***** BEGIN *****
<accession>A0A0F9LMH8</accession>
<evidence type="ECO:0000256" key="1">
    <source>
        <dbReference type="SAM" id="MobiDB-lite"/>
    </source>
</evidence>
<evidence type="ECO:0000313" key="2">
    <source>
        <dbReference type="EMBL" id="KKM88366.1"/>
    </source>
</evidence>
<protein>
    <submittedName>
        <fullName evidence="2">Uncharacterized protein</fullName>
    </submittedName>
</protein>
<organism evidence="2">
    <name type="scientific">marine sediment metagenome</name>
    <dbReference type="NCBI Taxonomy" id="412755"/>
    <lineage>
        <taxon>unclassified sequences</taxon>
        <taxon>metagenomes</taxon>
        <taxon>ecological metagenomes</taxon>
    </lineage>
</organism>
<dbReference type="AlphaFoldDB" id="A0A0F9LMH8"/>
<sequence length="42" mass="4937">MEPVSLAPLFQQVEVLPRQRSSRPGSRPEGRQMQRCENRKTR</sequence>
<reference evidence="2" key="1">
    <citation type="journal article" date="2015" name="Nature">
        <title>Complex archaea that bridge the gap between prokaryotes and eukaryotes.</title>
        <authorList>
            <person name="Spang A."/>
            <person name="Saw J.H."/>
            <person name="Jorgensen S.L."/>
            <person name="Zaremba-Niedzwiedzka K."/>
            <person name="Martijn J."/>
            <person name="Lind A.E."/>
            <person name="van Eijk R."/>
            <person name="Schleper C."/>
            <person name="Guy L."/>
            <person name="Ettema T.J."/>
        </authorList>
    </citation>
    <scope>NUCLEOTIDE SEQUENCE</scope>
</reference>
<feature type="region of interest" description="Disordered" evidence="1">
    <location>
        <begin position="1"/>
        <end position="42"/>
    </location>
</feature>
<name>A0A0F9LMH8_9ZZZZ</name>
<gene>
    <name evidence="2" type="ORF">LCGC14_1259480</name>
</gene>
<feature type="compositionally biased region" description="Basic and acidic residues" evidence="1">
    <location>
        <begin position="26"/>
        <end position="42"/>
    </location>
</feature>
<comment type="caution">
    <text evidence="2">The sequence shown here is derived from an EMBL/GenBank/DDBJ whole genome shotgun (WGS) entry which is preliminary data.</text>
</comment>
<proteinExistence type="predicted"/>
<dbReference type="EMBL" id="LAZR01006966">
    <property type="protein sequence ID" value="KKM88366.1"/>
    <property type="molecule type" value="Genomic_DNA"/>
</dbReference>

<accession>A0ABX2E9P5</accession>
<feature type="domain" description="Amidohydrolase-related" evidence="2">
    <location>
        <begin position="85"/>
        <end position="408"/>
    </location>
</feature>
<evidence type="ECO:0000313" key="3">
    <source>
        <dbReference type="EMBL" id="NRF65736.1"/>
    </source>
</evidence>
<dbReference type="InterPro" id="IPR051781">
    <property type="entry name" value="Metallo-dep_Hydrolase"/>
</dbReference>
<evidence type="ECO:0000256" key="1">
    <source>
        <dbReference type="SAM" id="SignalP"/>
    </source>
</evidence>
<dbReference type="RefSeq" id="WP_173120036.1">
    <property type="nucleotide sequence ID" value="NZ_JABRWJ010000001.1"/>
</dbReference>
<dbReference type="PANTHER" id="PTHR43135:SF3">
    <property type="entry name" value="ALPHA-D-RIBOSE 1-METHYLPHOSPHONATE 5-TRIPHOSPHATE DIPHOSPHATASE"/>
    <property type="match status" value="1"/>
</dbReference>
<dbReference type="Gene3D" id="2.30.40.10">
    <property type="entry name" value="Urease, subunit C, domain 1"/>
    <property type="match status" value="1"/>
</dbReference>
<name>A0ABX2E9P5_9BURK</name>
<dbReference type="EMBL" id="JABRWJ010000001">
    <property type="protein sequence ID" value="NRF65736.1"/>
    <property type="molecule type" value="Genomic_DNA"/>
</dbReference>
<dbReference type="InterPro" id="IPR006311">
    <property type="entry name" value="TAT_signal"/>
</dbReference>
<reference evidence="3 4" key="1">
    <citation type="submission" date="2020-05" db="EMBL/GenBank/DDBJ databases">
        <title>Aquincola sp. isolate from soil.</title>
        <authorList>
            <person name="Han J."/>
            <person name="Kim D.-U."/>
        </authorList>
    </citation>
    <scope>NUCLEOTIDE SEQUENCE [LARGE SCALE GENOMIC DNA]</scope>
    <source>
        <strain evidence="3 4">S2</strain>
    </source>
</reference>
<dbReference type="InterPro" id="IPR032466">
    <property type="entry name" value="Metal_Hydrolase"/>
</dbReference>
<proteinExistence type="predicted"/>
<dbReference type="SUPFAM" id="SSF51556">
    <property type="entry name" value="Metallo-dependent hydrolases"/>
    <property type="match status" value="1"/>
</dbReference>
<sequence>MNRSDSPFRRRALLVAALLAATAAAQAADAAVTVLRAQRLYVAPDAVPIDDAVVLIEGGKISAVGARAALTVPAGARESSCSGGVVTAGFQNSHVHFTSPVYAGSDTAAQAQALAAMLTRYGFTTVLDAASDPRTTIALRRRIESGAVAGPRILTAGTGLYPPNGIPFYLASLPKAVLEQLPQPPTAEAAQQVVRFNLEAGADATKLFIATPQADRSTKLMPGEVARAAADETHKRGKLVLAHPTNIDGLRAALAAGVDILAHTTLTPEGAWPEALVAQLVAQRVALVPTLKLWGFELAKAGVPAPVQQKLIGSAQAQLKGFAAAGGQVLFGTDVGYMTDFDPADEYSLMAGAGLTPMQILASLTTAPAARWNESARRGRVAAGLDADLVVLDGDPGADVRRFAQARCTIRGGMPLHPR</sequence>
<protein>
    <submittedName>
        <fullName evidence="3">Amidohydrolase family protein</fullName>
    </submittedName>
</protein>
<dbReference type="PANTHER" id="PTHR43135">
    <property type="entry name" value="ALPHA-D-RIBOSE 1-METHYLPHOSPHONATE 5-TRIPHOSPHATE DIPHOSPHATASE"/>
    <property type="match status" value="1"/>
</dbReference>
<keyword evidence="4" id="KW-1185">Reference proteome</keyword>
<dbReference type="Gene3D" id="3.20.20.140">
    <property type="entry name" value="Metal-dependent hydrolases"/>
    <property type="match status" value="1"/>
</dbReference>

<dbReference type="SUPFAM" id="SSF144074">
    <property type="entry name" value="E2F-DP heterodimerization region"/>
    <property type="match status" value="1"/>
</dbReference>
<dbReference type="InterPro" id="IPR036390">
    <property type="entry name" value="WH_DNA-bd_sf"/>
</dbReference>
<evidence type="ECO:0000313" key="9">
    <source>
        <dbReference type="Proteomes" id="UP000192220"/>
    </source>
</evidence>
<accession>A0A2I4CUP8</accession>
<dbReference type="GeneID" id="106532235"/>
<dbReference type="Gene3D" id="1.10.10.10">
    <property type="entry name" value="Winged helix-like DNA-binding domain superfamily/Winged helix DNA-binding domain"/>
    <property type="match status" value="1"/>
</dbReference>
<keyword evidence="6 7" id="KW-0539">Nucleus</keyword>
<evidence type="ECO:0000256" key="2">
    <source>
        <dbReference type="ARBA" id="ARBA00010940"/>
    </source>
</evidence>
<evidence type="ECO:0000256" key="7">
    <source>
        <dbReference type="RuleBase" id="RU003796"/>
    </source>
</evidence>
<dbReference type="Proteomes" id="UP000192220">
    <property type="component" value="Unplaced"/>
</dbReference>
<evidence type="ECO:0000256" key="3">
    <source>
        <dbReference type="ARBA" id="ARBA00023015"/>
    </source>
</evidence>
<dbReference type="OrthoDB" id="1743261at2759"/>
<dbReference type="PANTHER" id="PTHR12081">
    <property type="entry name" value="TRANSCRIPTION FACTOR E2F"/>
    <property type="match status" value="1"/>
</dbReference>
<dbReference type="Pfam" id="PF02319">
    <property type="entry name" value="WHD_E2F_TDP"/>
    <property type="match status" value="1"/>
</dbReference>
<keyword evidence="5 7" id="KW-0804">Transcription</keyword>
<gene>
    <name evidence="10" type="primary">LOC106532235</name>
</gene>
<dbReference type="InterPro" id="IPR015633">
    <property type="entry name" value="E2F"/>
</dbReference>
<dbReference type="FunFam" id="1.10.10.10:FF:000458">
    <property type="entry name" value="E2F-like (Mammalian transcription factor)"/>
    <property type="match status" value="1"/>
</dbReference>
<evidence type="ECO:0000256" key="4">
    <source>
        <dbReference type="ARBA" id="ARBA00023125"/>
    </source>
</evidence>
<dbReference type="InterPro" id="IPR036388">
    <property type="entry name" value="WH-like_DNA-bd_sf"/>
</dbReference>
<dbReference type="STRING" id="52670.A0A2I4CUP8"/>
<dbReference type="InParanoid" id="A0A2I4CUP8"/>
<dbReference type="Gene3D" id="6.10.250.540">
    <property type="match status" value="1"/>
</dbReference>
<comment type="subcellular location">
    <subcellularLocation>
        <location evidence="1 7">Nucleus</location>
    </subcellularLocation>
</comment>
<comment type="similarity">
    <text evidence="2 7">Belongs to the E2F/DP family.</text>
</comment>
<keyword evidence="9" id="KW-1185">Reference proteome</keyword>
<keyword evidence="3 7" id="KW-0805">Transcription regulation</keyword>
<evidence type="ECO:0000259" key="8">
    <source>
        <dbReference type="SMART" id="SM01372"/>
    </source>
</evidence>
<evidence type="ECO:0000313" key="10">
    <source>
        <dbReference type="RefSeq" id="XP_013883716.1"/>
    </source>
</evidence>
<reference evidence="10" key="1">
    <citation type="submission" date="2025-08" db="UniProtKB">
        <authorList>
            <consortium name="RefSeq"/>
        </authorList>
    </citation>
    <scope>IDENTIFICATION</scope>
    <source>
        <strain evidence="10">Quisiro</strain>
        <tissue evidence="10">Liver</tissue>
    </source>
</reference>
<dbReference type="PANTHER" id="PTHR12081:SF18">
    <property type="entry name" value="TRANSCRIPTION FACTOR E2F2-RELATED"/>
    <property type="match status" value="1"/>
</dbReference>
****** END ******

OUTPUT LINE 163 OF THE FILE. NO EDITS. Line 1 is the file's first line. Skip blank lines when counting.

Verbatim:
<keyword evidence="6 7" id="KW-0539">Nucleus</keyword>